It is not difficult to obtain a valid Illinois driver’s license if the proper procedures are followed. A license can then protect motorists from various traffic offenses. If you or someone you know is fighting a traffic ticket for driving without a license or for any other traffic violation, a skilled lawyer from the Law Offices of Tedone & Morton, P.C. can help. We will build a solid defense based on the circumstances of your case to make sure your rights were not violated during your traffic stop. To schedule a free consultation with one of our Will County criminal defense lawyers, call our office today at 815-666-1285.




Will County traffic violation defense attorney

Obtaining a driver’s license is a rite of passage. However, there is an additional requirement before a motorist can get behind the wheel. The state of Illinois requires all vehicles to be insured before they are driven on public roadways. Insurance is an important tool that helps protect drivers from having to pay a lot of money for damages if they are involved in a car accident. Some people are turned off by the idea of paying for car insurance, because it can be expensive. However, not having mandatory coverage in Illinois can result in a traffic violation and more costly penalties.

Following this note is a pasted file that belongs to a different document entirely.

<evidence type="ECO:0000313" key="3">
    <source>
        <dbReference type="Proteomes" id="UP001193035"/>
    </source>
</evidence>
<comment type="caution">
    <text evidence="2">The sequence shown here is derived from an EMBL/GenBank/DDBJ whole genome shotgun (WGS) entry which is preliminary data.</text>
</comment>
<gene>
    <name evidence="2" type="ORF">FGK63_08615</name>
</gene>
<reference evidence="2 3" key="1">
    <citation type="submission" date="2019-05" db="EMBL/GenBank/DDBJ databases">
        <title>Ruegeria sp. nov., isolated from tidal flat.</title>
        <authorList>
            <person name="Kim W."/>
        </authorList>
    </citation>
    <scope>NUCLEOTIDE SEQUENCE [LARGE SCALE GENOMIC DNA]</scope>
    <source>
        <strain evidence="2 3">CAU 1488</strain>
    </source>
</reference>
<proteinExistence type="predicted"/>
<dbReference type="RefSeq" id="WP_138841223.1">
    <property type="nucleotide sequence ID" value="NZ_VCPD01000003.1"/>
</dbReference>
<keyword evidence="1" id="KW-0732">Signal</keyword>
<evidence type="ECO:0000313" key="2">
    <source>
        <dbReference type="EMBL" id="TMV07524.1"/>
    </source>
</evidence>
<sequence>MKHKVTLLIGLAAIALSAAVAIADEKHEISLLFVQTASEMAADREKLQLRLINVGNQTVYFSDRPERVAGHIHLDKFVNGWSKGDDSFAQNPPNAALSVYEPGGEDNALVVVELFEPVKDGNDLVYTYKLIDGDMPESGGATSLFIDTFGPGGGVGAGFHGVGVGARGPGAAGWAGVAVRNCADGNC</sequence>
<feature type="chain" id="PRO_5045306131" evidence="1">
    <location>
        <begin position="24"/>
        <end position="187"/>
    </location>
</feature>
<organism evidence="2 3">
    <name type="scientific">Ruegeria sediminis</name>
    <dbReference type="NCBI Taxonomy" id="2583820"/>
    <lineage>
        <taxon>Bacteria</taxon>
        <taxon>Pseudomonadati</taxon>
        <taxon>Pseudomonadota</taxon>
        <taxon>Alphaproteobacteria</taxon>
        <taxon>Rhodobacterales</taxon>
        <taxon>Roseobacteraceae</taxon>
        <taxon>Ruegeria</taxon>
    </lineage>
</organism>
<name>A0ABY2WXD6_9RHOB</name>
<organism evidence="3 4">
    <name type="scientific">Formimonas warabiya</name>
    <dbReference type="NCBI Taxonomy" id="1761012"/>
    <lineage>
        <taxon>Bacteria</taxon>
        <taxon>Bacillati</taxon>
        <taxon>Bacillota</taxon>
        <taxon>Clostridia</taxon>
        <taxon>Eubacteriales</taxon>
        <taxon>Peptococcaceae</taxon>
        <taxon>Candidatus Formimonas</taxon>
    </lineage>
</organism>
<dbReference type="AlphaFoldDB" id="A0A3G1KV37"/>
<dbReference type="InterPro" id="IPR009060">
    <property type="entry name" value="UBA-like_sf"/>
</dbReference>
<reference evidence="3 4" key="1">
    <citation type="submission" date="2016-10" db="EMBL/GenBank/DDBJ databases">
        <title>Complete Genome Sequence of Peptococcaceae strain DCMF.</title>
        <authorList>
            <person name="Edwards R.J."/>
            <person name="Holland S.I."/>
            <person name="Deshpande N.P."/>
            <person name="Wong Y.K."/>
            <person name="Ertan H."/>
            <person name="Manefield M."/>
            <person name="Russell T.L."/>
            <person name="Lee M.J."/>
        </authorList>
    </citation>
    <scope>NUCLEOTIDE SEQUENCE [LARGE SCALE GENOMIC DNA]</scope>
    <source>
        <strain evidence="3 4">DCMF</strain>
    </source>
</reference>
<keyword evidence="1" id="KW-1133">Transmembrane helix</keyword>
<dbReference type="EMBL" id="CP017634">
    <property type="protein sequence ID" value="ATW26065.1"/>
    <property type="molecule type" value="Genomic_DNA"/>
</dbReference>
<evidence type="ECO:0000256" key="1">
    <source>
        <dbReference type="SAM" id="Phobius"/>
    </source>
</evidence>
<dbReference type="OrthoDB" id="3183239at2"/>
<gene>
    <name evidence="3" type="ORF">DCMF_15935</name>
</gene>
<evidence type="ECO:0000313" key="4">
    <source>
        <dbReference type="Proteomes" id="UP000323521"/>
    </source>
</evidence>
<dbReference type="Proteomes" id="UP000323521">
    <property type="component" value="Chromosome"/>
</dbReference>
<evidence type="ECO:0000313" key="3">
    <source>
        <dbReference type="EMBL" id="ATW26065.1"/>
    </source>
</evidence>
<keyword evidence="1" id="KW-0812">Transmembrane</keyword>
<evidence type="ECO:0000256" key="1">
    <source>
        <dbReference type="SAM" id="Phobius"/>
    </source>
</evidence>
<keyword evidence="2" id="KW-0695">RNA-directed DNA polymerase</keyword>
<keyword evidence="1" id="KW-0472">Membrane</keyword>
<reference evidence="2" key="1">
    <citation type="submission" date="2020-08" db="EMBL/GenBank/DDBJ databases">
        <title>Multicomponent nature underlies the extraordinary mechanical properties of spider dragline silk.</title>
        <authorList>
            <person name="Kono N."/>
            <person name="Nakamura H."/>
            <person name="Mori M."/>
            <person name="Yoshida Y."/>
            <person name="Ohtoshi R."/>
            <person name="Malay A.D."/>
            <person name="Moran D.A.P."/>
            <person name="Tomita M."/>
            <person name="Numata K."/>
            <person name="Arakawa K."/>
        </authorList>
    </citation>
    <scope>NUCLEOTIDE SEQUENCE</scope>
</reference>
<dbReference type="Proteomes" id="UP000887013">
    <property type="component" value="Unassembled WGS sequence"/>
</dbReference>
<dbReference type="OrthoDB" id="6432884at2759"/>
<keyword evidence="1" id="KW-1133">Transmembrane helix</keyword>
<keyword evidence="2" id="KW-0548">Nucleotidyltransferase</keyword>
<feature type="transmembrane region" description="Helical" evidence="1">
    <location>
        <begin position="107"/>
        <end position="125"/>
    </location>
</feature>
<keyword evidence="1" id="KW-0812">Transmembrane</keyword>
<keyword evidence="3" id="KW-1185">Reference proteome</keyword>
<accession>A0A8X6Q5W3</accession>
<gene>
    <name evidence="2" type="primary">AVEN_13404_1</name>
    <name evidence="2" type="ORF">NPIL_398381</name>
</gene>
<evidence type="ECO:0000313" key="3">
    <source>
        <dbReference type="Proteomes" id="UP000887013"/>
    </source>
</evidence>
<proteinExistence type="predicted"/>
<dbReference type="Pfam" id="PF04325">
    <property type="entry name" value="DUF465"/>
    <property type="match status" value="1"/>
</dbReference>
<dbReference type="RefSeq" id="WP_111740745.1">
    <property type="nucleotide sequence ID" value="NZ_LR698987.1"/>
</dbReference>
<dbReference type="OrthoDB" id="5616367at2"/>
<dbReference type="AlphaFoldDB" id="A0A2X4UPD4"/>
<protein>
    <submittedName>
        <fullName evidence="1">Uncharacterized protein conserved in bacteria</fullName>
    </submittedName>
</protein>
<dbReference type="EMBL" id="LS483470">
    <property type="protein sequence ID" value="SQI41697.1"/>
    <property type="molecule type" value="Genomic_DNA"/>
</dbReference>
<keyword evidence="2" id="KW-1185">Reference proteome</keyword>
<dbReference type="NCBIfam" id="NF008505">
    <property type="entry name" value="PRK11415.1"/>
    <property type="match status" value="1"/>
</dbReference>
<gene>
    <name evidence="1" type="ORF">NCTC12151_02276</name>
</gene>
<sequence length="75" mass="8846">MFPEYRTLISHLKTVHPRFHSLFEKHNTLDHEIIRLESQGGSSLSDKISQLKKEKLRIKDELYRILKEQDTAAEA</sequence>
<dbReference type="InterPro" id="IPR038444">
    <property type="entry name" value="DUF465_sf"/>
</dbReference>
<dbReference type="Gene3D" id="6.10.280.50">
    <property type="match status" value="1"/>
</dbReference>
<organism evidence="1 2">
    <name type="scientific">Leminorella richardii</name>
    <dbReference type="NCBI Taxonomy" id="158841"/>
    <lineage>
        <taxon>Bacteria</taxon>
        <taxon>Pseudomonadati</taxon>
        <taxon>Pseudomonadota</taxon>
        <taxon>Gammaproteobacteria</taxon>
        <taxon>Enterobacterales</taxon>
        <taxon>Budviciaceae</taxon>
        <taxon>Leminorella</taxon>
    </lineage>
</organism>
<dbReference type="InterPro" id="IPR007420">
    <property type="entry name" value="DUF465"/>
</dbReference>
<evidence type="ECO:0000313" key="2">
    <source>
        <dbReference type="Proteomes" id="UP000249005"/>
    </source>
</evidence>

What Is Mandatory Insurance in Illinois?

Insurance policies can be customized for each driver’s needs, but the state of Illinois does require a minimum amount of vehicle liability to be included with each policy:

  • $25,000 to cover injury or death to one person after an auto accident

  • $50,000 to cover injury or death to more than one person after a car crash

  • $20,000 to cover property damage to the victim of a car collision

Policies can also protect a motorist’s vehicle if it has been stolen or damaged in any way. While some auto insurance policies can be expensive, if drivers remain safe on the road, the prices tend to stay low. With every collision or traffic violation, insurance prices can increase.

How Does Illinois Check for Insurance Policies?

Illinois regularly checks drivers for current insurance policies by means of a random questionnaire. All Illinois licensed vehicles are pooled together, and then several are selected at random for review. The owners of the vehicles chosen will be mailed a questionnaire that must be completed with the current insurance information and mailed back to the Secretary of State. The information will be corroborated by the insurance company, and then the driver is in the clear. If the questionnaire is not returned, or if the information is not correct, the driver may have their license plates suspended.